Electric blue with the iconic lemon yellow branded straps, IKEA's FRAKTA bags are a polypropylene essential part of our lives and now they are getting a well-deserved makeover. However, traditionalists may take a while to get used to the change.

These 40 pence shoppers have solved problems way after they have been unloaded of their Ikea goods. House moves, laundry, storage, car boot sales − there must be very few people who don't harbour at least 10 of these things stuffed in a cupboard in their house somewhere.

Now flat-pack furniture lovers can look forward to a whole new design that is launching later next year, as part of a collaboration with the design duo who make up Danish brand HAY. They have done away with the traditional eye-squintingly bright blue and yellow logo of IKEA's brand, in favour of a muted, forest green.

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HAY has redesigned IKEA's iconic FRAKTA bag to create a longer-lasting look IKEA

You may ask why anyone would want to improve such a perfect piece of design? However, the husband and wife design team at HAY have been brought on board to work on a larger project with the Swedish retailer that will also include furniture and lighting.

The task was to look into the future of Scandinavian design by referencing the past, which is traditionally directed towards functionality, simplicity and humbleness and, whilst IKEA's ethos may reflect this, the colours definitely do not, so the first place to start was the beloved bags.

Speaking at Demoncratic Design Day in Sweden earlier this month, Mette Hay explained why the bag had to be part of their collection for IKEA. "I was driving from the airport to our house on a Sunday evening," she said, "and saw so many people on the street with that blue bag. This bag is an icon of IKEA."

She continued: "We worked with colours that will be long-lasting and I hope people will find them interesting."

The new colour is certainly a great deal more subtle but it doesn't have the sentimental value of the original 1996 design, although that will certainly change and this may inspire more people to take its reusable bags out more if they are in such a subtle hue.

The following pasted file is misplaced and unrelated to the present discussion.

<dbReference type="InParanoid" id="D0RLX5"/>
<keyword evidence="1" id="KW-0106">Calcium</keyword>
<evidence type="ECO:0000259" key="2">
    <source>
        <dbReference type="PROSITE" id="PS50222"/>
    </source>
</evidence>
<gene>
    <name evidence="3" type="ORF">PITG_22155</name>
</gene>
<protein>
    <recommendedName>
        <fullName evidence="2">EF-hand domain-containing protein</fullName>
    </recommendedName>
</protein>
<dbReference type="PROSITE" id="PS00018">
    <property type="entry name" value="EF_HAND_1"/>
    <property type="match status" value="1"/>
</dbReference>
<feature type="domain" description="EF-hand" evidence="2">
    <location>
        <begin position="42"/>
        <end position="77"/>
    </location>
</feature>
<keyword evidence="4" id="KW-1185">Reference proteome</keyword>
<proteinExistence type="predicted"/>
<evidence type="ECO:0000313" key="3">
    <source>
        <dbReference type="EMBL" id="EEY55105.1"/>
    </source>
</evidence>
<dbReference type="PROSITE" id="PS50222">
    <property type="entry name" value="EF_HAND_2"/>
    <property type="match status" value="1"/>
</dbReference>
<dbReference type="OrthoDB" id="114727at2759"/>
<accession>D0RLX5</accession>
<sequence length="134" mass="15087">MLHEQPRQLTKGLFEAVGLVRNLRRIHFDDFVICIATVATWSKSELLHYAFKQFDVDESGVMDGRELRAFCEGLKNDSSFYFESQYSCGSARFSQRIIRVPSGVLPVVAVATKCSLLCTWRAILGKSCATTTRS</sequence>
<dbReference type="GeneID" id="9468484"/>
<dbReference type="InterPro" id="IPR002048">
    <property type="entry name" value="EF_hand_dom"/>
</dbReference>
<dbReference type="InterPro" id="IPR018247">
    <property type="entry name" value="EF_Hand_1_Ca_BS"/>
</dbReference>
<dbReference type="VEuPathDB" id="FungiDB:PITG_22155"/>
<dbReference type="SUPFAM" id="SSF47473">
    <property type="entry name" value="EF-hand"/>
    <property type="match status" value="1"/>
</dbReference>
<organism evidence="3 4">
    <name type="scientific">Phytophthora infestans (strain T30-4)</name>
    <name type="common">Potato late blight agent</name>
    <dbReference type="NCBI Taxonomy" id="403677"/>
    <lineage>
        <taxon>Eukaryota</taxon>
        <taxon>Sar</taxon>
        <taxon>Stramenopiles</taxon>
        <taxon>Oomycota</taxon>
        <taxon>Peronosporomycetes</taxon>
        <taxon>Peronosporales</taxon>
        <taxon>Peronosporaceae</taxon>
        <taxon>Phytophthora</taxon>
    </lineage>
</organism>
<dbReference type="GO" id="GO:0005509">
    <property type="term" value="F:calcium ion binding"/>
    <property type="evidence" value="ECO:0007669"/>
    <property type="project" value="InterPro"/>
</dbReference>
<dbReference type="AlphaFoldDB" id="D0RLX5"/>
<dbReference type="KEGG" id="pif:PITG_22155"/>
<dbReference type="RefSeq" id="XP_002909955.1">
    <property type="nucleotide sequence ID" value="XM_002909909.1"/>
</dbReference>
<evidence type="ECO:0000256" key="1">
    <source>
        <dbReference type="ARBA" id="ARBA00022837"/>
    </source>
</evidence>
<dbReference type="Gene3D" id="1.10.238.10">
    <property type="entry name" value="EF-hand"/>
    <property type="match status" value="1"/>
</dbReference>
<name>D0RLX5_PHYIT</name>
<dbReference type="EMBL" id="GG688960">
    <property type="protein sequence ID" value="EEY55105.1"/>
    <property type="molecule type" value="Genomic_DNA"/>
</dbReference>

Speaking on the new products that will be released in 2017, Marcus Engman, design manager at IKEA of Sweden noted that the brand wanted to step back in order to move forward. "In a more pluralistic Scandinavia filled with contrasts, there is a need to take the next step and start to define a new Scandinavian design identity. We go about this by opening up and playing with our values, combined with materiality, with colours, with production technology, with functions − with our roots."

Alongside the HAY team, IKEA has also collaborated with UK lighting and furniture designer Tom Dixon on a range of items that are designed to fit more seamlessly into the smaller living spaces that people inhabit these days.

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IKEA's Marcus Engman (R) worked with British lighting and furniture designer Tom Dixon (L) to create furniture that serves the smaller spaces people live in today IKEA

Dixon was excited by the challenge of the IKEA project. "We are in the midst of a huge revolution in how people create, manufacture and consume," he said. "The furniture business has been slow to respond to the opportunities, but now is an amazing time to experiment in new ways of working."

Launch dates for the range will be announced in 2017, until then you will just have to enjoy your classic blue shoppers.